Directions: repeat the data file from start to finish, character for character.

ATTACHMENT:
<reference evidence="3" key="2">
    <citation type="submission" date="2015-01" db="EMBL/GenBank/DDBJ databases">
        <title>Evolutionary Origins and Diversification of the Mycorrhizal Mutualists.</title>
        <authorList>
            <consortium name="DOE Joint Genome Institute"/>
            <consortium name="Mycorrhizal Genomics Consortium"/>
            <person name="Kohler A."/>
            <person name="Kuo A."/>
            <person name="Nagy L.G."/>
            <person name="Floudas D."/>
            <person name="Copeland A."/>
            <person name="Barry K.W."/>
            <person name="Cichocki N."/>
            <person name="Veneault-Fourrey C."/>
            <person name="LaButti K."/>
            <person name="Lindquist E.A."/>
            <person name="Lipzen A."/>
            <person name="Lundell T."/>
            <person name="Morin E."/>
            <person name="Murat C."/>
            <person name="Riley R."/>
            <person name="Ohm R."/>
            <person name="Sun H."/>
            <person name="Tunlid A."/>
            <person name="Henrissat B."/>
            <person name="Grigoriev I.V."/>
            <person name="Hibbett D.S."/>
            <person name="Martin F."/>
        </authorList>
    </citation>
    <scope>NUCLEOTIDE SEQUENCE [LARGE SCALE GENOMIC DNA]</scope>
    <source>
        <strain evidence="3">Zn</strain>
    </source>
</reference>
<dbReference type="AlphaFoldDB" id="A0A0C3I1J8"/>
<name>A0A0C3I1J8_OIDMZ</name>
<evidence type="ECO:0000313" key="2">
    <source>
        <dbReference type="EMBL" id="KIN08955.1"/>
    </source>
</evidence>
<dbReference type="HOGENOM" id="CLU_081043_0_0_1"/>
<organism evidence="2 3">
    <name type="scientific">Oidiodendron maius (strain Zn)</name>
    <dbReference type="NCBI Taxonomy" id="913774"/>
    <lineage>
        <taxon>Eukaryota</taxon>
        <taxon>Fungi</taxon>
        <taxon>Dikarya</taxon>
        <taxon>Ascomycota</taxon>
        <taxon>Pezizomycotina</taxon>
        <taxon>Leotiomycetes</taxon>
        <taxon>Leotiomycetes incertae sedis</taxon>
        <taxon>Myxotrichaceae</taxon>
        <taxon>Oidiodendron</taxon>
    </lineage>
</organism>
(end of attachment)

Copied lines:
<reference evidence="3" key="2">
    <citation type="submission" date="2015-01" db="EMBL/GenBank/DDBJ databases">
        <title>Evolutionary Origins and Diversification of the Mycorrhizal Mutualists.</title>
        <authorList>
            <consortium name="DOE Joint Genome Institute"/>
            <consortium name="Mycorrhizal Genomics Consortium"/>
            <person name="Kohler A."/>
            <person name="Kuo A."/>
            <person name="Nagy L.G."/>
            <person name="Floudas D."/>
            <person name="Copeland A."/>
            <person name="Barry K.W."/>
            <person name="Cichocki N."/>
            <person name="Veneault-Fourrey C."/>
            <person name="LaButti K."/>
            <person name="Lindquist E.A."/>
            <person name="Lipzen A."/>
            <person name="Lundell T."/>
            <person name="Morin E."/>
            <person name="Murat C."/>
            <person name="Riley R."/>
            <person name="Ohm R."/>
            <person name="Sun H."/>
            <person name="Tunlid A."/>
            <person name="Henrissat B."/>
            <person name="Grigoriev I.V."/>
            <person name="Hibbett D.S."/>
            <person name="Martin F."/>
        </authorList>
    </citation>
    <scope>NUCLEOTIDE SEQUENCE [LARGE SCALE GENOMIC DNA]</scope>
    <source>
        <strain evidence="3">Zn</strain>
    </source>
</reference>
<dbReference type="AlphaFoldDB" id="A0A0C3I1J8"/>
<name>A0A0C3I1J8_OIDMZ</name>
<evidence type="ECO:0000313" key="2">
    <source>
        <dbReference type="EMBL" id="KIN08955.1"/>
    </source>
</evidence>
<dbReference type="HOGENOM" id="CLU_081043_0_0_1"/>
<organism evidence="2 3">
    <name type="scientific">Oidiodendron maius (strain Zn)</name>
    <dbReference type="NCBI Taxonomy" id="913774"/>
    <lineage>
        <taxon>Eukaryota</taxon>
        <taxon>Fungi</taxon>
        <taxon>Dikarya</taxon>
        <taxon>Ascomycota</taxon>
        <taxon>Pezizomycotina</taxon>
        <taxon>Leotiomycetes</taxon>
        <taxon>Leotiomycetes incertae sedis</taxon>
        <taxon>Myxotrichaceae</taxon>
        <taxon>Oidiodendron</taxon>
    </lineage>
</organism>